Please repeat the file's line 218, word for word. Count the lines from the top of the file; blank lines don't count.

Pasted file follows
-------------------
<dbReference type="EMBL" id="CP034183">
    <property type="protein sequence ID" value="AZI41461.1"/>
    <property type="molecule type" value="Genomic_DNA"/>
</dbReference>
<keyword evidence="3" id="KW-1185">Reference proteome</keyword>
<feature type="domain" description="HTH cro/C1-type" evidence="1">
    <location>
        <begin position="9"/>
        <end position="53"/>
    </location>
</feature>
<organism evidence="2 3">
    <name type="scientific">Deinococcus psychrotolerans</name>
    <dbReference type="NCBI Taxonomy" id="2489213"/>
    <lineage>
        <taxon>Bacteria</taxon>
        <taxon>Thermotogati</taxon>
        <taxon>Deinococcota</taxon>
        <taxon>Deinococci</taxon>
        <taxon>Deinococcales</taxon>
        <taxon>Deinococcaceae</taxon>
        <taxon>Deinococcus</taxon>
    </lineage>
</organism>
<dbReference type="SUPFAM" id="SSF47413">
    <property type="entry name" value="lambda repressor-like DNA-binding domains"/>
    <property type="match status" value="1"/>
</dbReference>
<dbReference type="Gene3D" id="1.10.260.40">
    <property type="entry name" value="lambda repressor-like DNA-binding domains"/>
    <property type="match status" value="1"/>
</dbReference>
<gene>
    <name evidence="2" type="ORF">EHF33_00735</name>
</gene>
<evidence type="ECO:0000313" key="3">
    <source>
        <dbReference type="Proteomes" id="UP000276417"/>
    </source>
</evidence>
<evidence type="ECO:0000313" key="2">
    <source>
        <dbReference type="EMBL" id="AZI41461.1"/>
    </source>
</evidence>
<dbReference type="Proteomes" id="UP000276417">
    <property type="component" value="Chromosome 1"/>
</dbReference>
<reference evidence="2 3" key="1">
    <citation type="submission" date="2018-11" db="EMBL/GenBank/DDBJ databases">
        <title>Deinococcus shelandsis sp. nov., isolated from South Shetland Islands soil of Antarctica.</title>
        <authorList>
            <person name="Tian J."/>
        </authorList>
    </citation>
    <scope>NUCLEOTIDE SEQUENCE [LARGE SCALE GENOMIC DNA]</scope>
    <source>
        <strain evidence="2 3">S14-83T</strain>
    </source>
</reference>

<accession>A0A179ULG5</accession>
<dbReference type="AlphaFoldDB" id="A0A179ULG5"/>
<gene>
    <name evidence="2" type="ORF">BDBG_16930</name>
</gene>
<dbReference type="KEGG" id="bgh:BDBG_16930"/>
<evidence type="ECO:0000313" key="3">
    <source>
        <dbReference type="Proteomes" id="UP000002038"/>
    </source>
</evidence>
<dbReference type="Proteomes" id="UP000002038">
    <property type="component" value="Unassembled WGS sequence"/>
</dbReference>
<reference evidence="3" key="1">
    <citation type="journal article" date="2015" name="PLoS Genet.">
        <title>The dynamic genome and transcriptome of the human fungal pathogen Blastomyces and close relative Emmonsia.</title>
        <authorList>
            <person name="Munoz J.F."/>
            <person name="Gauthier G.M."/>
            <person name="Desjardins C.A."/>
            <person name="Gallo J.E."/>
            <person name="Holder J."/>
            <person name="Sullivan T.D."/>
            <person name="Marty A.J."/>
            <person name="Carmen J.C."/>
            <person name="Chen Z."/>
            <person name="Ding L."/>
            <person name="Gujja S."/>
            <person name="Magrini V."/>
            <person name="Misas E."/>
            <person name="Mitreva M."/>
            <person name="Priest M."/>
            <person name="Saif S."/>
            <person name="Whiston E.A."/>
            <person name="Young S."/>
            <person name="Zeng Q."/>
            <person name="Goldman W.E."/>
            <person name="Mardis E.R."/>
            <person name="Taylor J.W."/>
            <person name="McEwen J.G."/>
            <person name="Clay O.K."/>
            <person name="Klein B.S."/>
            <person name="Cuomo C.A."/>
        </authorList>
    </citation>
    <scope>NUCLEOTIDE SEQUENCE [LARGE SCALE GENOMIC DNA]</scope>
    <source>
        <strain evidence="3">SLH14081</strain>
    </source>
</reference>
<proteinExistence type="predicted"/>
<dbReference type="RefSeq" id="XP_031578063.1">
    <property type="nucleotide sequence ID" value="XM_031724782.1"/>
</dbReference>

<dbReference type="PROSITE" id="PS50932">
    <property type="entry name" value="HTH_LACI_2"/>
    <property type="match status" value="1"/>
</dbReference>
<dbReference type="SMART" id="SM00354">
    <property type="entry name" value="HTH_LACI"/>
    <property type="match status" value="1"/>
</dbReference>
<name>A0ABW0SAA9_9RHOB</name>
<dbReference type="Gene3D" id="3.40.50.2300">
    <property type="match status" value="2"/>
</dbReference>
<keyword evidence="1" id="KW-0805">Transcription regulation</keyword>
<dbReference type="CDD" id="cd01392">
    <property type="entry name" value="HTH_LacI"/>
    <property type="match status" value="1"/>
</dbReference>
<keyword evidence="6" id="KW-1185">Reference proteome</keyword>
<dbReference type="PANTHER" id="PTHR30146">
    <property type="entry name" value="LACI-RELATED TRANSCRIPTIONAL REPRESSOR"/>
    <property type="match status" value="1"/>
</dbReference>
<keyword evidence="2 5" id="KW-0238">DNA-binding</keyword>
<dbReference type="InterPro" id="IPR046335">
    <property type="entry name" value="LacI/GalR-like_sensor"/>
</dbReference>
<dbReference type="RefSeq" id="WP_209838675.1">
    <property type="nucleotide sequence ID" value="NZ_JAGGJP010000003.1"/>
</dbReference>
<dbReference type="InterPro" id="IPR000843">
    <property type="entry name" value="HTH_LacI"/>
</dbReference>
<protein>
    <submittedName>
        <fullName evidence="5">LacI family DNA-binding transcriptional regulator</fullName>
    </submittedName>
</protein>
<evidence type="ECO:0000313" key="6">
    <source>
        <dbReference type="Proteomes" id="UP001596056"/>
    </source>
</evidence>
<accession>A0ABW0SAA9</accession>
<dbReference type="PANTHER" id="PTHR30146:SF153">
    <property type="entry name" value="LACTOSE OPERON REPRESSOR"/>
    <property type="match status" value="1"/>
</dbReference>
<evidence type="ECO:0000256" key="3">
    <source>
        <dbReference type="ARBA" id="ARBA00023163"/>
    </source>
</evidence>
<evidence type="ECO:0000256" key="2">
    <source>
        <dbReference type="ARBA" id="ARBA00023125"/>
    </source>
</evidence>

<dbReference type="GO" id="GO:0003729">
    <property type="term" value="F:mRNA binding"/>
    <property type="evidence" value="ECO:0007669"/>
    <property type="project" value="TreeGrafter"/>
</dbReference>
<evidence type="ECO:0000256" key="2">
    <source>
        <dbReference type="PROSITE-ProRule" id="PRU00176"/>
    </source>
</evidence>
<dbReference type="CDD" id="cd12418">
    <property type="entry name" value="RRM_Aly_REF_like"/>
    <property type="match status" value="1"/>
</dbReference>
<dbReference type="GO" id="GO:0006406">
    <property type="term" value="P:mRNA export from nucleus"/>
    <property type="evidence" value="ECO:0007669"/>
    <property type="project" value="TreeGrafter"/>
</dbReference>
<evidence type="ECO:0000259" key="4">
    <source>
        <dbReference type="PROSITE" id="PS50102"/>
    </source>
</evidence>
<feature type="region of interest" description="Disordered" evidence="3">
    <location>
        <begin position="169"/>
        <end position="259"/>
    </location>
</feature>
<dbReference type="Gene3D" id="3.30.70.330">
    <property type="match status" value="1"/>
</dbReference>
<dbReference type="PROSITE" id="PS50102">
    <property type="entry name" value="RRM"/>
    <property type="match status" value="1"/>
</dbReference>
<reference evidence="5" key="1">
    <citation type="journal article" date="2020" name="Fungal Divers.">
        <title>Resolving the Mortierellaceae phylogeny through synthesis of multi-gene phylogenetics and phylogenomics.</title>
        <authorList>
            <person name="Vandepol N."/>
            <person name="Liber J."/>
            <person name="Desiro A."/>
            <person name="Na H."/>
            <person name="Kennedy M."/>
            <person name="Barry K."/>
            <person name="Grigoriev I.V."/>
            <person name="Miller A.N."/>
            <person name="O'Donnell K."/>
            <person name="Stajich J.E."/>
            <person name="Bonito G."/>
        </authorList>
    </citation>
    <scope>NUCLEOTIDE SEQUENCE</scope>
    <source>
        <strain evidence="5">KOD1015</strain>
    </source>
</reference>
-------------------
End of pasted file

            <person name="Kennedy M."/>